Claudette hits Florida; Ana approaches Puerto RIco; Bill becomes our first hurricane

By: Dr. Jeff Masters , 2:10 PM GMT on August 17, 2009

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Tropical Storm Claudette made landfall at about 1:15 am EDT near the eastern end of Santa Rosa Island, just southeast of Fort Walton Beach in Florida. Claudette's top winds were around 50 mph. A Personal Weather Station in Eastpoint, FL recorded sustained winds of 49 mph, gusting to 66 mph last night. So far, the rain from Claudette has had a tough time penetrating inland (Figure 2). Heavy rains of 3 - 4 inches have been confined to a narrow strip of coast, and Claudette is unlikely to cause any major flooding. Apalachicola received just over 4 inches of rain so far from Claudette. Radar animations out of the Florida Panhandle show that heavy rains continue along the coast in association with a main spiral band of Claudette, and these rains will gradually subside today.


Figure 1. Radar reflectivity image of Tropical Storm Claudette as it approached landfall just southeast of Fort Walton Beach shortly after midnight on 8/17/09.

The tropics featured a rare triple threat the past two days--simultaneous named storms beginning with the letters A, B, and C. The last time this occurred was in the slow-starting 1984 hurricane season, when Tropical Storms Arthur, Bertha, and Cesar were all active on September 1. This year's A, B, and C storms all got their names in just a 33 hour span. This is not a record, since in 1995, three tropical storms--Humberto, Iris, and Jerry--got their names in a 27-hour span (thanks to NOAA's Ryan Sharp for looking up this stat).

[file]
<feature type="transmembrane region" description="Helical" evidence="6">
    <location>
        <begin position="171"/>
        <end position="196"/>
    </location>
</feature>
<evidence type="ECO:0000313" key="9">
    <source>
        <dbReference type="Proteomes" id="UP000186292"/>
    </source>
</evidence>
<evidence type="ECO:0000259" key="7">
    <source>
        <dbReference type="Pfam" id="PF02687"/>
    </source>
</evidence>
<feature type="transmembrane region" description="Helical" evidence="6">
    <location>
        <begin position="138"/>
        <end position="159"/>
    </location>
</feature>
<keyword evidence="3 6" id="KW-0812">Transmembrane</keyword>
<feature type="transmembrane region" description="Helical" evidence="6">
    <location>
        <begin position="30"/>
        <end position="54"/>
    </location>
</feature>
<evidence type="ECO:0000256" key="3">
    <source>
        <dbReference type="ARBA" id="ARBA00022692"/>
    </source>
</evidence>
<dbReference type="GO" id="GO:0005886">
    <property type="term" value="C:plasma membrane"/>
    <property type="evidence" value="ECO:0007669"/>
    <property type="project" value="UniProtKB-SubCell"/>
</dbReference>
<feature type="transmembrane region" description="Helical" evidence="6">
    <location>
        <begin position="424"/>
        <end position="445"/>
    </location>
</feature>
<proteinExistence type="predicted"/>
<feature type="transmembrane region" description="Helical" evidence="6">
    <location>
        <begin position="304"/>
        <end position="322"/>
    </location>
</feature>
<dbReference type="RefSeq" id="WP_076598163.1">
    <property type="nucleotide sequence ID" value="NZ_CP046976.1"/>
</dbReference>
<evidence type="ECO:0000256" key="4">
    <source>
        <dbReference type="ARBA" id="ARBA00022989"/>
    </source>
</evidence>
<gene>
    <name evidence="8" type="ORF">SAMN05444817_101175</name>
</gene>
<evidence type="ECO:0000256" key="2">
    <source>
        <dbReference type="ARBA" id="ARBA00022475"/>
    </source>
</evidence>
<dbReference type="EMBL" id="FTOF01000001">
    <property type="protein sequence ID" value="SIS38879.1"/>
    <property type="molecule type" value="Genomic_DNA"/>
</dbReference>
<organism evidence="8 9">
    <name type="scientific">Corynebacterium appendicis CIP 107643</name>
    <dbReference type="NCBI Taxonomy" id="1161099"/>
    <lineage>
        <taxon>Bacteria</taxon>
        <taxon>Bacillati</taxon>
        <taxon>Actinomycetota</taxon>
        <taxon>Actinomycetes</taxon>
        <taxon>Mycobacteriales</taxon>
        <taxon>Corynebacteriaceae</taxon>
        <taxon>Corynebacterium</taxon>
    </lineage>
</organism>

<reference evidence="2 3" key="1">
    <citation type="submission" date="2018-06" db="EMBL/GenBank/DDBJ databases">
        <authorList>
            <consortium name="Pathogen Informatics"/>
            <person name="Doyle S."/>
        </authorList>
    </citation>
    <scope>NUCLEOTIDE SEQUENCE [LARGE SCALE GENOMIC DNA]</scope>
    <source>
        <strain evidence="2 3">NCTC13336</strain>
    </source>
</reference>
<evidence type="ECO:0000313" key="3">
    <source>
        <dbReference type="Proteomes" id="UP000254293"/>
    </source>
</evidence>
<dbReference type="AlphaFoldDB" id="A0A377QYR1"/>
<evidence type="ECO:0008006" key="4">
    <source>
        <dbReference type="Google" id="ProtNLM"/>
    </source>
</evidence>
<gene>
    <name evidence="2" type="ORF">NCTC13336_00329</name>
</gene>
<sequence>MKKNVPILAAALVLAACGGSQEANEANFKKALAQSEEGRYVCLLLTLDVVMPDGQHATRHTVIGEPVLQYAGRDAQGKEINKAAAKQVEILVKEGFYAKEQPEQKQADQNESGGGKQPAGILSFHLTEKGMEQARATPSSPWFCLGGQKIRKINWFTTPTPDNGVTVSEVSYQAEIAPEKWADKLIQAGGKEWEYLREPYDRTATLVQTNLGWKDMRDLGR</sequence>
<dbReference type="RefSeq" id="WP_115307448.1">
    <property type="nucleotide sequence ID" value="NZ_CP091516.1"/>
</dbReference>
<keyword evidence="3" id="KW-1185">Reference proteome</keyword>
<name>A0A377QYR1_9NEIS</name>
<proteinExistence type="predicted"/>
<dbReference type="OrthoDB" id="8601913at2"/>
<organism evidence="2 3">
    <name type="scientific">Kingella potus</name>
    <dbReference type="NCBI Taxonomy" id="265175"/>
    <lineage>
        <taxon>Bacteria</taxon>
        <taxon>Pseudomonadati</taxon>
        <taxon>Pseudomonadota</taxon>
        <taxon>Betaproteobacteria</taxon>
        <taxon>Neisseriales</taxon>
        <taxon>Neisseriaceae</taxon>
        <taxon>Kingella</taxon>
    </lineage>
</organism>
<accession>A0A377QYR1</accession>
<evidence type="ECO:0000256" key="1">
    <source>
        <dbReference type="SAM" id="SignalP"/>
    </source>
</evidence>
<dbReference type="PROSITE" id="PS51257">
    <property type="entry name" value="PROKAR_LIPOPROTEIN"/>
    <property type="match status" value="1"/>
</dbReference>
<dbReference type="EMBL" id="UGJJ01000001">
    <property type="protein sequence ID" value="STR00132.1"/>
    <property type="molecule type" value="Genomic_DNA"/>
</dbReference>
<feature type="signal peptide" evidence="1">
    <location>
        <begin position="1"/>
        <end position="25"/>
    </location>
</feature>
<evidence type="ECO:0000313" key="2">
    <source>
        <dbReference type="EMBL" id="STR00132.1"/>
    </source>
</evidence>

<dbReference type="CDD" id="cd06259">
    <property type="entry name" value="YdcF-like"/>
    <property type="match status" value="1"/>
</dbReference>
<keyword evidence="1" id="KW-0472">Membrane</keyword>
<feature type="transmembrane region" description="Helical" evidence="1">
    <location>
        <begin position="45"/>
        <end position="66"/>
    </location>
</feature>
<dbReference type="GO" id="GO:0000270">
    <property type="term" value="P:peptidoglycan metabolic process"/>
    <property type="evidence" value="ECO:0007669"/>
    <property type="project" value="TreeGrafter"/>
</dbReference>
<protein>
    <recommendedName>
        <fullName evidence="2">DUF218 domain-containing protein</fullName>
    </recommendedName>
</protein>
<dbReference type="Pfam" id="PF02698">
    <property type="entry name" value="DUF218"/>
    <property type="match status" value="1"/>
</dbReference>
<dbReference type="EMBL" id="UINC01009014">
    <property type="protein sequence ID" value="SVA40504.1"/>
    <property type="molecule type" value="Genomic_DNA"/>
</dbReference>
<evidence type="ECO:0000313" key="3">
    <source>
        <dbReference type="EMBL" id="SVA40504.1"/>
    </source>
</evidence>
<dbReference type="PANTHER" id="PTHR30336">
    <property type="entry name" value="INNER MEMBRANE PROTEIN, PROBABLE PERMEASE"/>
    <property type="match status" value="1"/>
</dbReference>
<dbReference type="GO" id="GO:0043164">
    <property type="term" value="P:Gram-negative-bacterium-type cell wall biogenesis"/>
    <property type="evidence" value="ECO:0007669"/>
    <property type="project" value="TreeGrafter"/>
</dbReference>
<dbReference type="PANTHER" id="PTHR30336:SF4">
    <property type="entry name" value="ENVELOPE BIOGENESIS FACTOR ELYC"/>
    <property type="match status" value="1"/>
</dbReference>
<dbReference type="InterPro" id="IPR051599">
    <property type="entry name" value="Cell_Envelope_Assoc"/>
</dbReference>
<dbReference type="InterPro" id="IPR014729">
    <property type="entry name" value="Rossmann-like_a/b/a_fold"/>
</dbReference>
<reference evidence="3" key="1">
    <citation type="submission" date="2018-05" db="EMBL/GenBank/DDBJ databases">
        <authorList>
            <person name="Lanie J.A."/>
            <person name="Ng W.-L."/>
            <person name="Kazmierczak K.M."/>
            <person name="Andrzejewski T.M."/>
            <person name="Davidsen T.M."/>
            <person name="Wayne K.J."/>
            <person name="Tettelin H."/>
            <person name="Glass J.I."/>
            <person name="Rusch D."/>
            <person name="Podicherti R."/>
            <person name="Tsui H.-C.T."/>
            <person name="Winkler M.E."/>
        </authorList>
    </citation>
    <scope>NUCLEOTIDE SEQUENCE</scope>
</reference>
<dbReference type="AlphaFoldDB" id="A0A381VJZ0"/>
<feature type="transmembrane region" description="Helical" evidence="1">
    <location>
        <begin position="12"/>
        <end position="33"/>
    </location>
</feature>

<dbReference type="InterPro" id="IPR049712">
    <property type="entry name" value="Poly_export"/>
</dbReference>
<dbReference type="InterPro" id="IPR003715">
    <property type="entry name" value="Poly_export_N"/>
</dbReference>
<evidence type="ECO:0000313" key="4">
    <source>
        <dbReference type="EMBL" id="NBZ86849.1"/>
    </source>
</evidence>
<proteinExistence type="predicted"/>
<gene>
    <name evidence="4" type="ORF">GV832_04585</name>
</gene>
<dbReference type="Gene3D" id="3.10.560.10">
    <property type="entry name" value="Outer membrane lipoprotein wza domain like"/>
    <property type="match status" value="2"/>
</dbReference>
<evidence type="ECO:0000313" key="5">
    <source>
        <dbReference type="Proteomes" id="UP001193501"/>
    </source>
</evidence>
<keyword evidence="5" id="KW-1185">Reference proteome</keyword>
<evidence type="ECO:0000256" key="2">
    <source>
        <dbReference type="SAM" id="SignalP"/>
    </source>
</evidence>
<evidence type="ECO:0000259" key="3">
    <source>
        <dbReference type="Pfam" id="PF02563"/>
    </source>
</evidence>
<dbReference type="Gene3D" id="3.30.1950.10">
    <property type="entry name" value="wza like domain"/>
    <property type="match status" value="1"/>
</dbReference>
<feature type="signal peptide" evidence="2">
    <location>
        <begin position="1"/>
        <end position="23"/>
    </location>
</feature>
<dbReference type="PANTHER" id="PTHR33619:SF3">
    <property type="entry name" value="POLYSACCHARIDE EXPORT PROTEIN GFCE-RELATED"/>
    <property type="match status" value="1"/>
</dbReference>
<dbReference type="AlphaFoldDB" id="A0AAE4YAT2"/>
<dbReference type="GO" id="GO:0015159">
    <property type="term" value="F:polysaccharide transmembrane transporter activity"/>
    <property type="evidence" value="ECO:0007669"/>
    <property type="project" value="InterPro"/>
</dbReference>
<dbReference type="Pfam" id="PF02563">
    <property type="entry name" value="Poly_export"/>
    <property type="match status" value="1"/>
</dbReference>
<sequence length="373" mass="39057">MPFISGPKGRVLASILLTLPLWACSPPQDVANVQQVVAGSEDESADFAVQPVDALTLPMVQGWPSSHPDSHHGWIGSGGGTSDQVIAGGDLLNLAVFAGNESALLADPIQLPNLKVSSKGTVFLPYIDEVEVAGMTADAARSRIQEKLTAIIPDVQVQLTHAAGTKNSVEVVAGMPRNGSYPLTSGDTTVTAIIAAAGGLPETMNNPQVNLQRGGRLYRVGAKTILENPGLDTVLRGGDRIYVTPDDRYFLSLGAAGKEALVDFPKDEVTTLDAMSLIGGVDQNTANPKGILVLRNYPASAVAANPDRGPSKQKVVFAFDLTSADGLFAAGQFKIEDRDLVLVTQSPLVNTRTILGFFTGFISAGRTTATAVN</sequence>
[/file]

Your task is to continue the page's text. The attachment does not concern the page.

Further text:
Figure 2. Total precipitation estimated by radar for Claudette, as of 3:28pm EDT 8/17/09.

Ana not dead yet
Tropical Depression Ana continues to cling to life, and is now approaching landfall in Puerto Rico. Radar animations from the San Juan, Puerto Rico radar show a surface circulation just southeast of the island, with some low-level spiral banding trying to develop to the south. Recent satellite images also show a rejuvenation of the heavy thunderstorm activity near Ana's center, as the storm regroups from being nearly torn apart yesterday. Ana has already dumped up to 4 inches of rain along the north coast of Puerto Rico, according to radar-estimates.

It is unlikely that Ana will survive past today, however, since the storm will move over both Puerto Rico and the rugged terrain of Hispaniola. The high mountains of these islands should act to disrupt the relatively small and fragile circulation of Ana. None of the computer models foresee that Ana will survive passage over Hispaniola. The Dominican Republic can expect 3 - 6 inches of rain from Ana, and Haiti can expect 1 - 3 inches.


Figure 3. Total precipitation estimated by radar from Ana for Puerto Rico.

Bill becomes the first Atlantic hurricane of 2009
Hurricane Bill continues to gather strength, and is now the first hurricane of the 2009 Atlantic hurricane season. An eye has appeared on visible and infrared satellite imagery, and Bill is displaying an impressive symmetry, with plenty of low-level spiral banding.

Wind shear is low, 5 - 10 knots, and is forecast to be in the low range through Wednesday. With Sea Surface Temperatures only 27°C today, substantial intensification may not occur until Tuesday and Wednesday, when SSTs warm to 28 - 29°C and ocean heat content sharply increases. By Thursday, Bill is expected to leave the favorable upper-level wind environment it currently finds itself in, and moderate shear of 15 - 20 knots may limit further intensification.